Lee Morgan

NYFF 2016: I CALLED HIM MORGAN BY KASPER COLLIN (ENG)

By Tanner Tafelski

Morgan did a lot of living in those 15 years, and Kasper Collin traces them in his second documentary about a jazz musician, I Called Him Morgan. The tools at his disposal are standard and have the potential to make for a standard documentary: a stew of archival audio and visual footage as well as talking head interviews recorded for the film. Collin uses them so impeccably though that his documentary transcends its materials.

Paterson

NYFF 2016: PATERSON BY JIM JARMUSCH (ENG)

By Tanner Tafelski

But the most quietly striking thing about the film is Affonso Gonçalves editing. His work shines during musical montages with delicious superimpositions that convey the sense of time flowing by as Paterson drives. Gonçalves is one of the most recognizable editors working in cinema today.

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NYFF 2016: NERUDA BY PABLO LARRAÍN (ENG)

By Tanner Tafelski

The film move, move, moves. Neruda alternates between the poet and the cop; its synaptic editing crystallizes moments, mainly of Neruda and Óscar walking through hallways, climbing into cars, and shuffling along streets. This is a film of entrances and exits, comings and goings. It is a film that morphs history into a dime store cat-and-mouse chase that ends in the snow-capped Andes.

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53rd NYFF. MOUNTAINS MAY DEPART BY JIA ZHANGKE (ENG)

By Tristan Teshigahara Pollack

In that film, he hybridized fantasy and reality, thereby cleverly injecting his personal and political woes by using the Beijing World Park as a backdrop – a real-life surrealistic theme park that attempts to give visitors a glimpse of the world without exiting Beijing.

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53rd NYFF. THE FORBIDDEN ROOM BY GUY MADDIN (ENG)

Tanner Tafel​ski

Now is the time for excess, for mania, for Guy Maddin has made a new film, The Forbidden Room. If you were skeptical before, The Forbidden Room erases any lingering doubts: Maddin is a hauntologist of old and lost films. Working with the “Bro Joes,” Evan (co-director) and Galen Johnson (production and sound designer), Maddin resurrects films, calling them forth, but what appears are mutants, bits and pieces of films chopped, sliced, diced and spliced back together. According to Maddin, about 17 fragments are jammed into The Forbidden Room.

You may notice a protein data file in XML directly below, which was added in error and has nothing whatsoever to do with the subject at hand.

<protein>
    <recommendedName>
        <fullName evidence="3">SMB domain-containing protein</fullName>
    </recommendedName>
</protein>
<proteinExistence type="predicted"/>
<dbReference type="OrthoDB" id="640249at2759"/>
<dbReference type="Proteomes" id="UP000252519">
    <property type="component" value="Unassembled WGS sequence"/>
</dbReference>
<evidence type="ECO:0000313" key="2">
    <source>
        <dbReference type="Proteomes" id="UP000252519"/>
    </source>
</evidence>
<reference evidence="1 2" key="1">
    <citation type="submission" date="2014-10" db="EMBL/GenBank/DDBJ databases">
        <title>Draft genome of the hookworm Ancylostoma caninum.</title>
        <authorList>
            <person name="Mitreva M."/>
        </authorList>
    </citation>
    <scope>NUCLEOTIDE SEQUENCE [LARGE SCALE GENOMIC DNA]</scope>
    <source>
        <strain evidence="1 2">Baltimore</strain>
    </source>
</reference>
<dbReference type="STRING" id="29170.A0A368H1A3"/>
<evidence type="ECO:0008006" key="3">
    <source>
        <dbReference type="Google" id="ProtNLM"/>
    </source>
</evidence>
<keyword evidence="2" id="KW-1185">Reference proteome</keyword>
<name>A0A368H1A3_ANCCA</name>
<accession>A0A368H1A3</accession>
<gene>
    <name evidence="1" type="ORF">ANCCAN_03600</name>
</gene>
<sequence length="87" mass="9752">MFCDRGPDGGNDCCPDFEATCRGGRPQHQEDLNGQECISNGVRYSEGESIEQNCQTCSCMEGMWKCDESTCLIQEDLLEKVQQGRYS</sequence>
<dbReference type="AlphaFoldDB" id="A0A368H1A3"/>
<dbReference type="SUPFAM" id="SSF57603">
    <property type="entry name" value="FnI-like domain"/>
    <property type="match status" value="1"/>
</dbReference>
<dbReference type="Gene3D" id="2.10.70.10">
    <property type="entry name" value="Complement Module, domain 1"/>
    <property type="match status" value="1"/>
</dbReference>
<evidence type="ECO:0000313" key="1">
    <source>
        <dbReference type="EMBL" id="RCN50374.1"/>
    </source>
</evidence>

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53rd NYFF. RAMONA BY ANDREI CRETULESCU (ENG)

By Tanner Tafelski

In the past three years Andrei Creţulescu has made three minimalist conceptual films, each one better than the last. And in his prior work, the name Ramona rings out at specific moments. “I can’t believe you fucked Ramona,” one thief says to another in Bad Penny (2013). While power relations play out among three thugs in a booth at a pub, off screen, the sounds of festivity are heard as—you guessed it—Ramona celebrates her birthday in Kowalski (2014). Ramona is like an in-joke among Creţulescu’s small body of work, inevitably manifesting as the title in his latest, most accomplished film yet.

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53rd NYFF. CEMETERY OF SPLENDOUR BY APICHATPONG WEERASETHAKUL (ENG)

By Tanner Tafelski

Joe shows his claws. His languid Cemetery of Splendour, his first feature since Uncle Boonmee Who Can Recall His Past Lives, is a quiet scream. It’s a comment on Western society’s tainting influence on Thailand, on its history. It’s not for nothing that Weerasethakul sets Splendour in and around a hospital (and former school and, before that, a cemetery for kings) where sickness is ever present.

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53rd NYFF. ARABIAN NIGHTS PART 3: THE ENCHANTED ONE BY MIGUEL GOMES (ENG)

By Tanner Tafelski

At long last, along comes Scheherazade, and it’s a bit of a letdown. She appears in the first of three episodes. She’s in a section that’s untethered, that doesn’t have the structural rigor of “The Owners of Dixie” or “The Tears of a Judge” from part two. Before telling a story to her husband, the king Shahryar, in order to delay his intent to kill her, she crops up in Bagdad as well as wandering on an isle. The section is seemingly endless in variety so that you wonder where she’ll be next and with whom? Wait for the next scene to find out.

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53rd NYFF. ARABIAN NIGHTS PART 2: THE DESOLATE ONE BY MIGUEL GOMES (ENG)

By Tanner Tafelski

What a jump in quality! With this second part, Miguel Gomes seems more focused. He settles into his material. He’s comfortable enough to allow room for silence, for pauses, lingering on shots instead of hurrying to the next one, and the next.

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